Thunder Bay’s Rockex Mining is updated its preliminary economic assessment (PEA) of a potential open-pit iron ore mine and hot briquetted iron (HBI) plant in northwestern Ontario.
The $3.77-billion project is built around the company’s Lake St. Joseph project and its Eagle Island deposit.
The entire project includes the presence of an HBI plant in the overall development plan to complement a crushing plant, concentrator, and a slurry pipeline leading to an industrial site near Sioux Lookout.
An updated resource estimate includes 1.28 billion tonnes of iron in the indicated category at 28.39 per cent, and 108 million tonnes in the inferred column at 31.03 per cent.
The Eagle Island deposit is located 100 kilometres northeast of Sioux Lookout. The life of mine is pegged at 30 years.
“Furthermore, this PEA is a critical valuation and marketing document that will give Rockex excellent positioning for hosting the first HBI plant in Canada, which we are confident will attract in negotiations with a strategic partner.”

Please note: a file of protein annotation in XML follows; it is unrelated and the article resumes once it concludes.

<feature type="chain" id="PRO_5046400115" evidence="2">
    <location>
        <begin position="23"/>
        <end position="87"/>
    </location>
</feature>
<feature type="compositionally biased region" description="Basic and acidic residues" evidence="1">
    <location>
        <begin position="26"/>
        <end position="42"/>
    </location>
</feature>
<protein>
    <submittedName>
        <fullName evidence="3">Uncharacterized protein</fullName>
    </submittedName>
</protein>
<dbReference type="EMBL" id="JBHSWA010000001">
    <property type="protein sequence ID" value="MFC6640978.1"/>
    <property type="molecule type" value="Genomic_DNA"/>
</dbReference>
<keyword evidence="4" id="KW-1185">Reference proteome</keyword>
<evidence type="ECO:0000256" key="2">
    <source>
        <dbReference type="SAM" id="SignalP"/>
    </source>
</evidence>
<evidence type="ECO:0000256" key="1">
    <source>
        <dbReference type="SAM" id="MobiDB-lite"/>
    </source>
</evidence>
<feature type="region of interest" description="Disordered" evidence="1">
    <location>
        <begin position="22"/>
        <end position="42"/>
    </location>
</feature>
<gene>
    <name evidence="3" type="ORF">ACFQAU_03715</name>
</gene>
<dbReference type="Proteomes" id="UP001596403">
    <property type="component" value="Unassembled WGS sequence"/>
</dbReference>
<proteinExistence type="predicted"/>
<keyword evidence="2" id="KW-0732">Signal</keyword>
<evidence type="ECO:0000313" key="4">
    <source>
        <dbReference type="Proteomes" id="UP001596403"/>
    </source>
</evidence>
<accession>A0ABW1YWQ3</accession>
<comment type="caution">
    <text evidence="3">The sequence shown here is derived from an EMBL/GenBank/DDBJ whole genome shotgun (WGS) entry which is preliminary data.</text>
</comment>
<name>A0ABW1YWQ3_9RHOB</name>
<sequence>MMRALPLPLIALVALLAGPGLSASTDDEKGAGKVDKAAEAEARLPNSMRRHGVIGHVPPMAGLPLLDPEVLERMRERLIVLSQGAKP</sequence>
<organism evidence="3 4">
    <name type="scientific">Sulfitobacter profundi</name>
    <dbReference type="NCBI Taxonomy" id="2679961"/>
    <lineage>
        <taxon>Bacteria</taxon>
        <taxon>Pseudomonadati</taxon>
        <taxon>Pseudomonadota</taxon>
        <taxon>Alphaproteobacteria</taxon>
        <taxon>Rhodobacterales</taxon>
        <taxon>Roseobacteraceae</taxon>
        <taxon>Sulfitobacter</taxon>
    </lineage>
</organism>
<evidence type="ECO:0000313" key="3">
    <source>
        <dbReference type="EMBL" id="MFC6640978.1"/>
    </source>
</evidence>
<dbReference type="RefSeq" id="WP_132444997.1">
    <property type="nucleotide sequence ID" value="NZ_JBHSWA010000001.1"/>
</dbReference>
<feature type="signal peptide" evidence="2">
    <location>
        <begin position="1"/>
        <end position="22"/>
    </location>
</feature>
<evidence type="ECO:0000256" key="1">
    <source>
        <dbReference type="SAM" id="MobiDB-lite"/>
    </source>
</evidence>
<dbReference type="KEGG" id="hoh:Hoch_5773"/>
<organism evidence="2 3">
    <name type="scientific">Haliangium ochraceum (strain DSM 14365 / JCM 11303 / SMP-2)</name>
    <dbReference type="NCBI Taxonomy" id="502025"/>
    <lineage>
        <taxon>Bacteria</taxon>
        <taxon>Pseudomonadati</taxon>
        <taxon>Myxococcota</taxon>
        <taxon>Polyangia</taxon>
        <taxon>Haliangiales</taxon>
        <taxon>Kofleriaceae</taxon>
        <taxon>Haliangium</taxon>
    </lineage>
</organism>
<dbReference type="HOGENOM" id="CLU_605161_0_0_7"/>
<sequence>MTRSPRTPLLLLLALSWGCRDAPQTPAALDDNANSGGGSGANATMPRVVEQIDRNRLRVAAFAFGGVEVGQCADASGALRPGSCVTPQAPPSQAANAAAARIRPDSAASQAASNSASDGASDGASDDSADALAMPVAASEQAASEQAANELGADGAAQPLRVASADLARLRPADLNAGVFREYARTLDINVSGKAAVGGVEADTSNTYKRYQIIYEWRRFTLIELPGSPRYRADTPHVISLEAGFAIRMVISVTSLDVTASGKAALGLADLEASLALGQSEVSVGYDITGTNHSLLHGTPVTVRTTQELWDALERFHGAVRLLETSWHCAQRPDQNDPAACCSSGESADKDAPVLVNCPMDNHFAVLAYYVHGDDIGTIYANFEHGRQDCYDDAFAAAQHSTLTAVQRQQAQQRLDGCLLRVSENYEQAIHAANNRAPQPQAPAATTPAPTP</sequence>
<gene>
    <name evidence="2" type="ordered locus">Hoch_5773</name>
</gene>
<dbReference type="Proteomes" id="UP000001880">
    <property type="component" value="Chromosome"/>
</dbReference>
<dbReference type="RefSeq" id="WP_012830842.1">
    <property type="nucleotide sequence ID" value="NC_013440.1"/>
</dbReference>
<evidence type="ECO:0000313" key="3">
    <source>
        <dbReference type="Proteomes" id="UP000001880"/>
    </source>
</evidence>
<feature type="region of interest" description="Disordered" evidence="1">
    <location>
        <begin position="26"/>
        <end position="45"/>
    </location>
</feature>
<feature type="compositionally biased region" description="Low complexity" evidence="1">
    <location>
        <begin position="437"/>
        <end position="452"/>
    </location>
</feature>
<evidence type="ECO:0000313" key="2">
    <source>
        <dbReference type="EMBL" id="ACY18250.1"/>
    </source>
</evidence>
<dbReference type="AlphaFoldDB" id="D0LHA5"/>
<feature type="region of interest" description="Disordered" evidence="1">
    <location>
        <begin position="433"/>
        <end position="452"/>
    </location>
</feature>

Pierre Gagne, chairman of Rockex, told Northern Ontario Business last winter that the financing partner could conceivably, come in the form of a steel producer that could be supplied through an off-take agreement.
“As long as they bring the financing to build the place, we don’t care who they are as long as they move the product.”
Plastino is the former CEO at Essar Steel Algoma in Sault Ste. Marie.
HBI is a premium iron ore product used by steel makers in electric arc furnaces and in the grey foundry industry.
The company said the concentrator would be located on the south shore of Lake St. Joseph where material will be crushed. The concentrate would be pumped by slurry pipeline to a pelletizing plant located near Sioux Lookout where there are adequate natural gas pipeline and rail connections.
The HBI plant will be capable of producing 4.3 million tonnes annually to supply the North American market.
Hot briquetted iron is a premium iron product, usually made into a compact brick form usually containing between 90 to 94 per cent iron. It’s regarded as a cheaper and a more readily available substitute for scrap metal, which is recycled for use in the steel making process.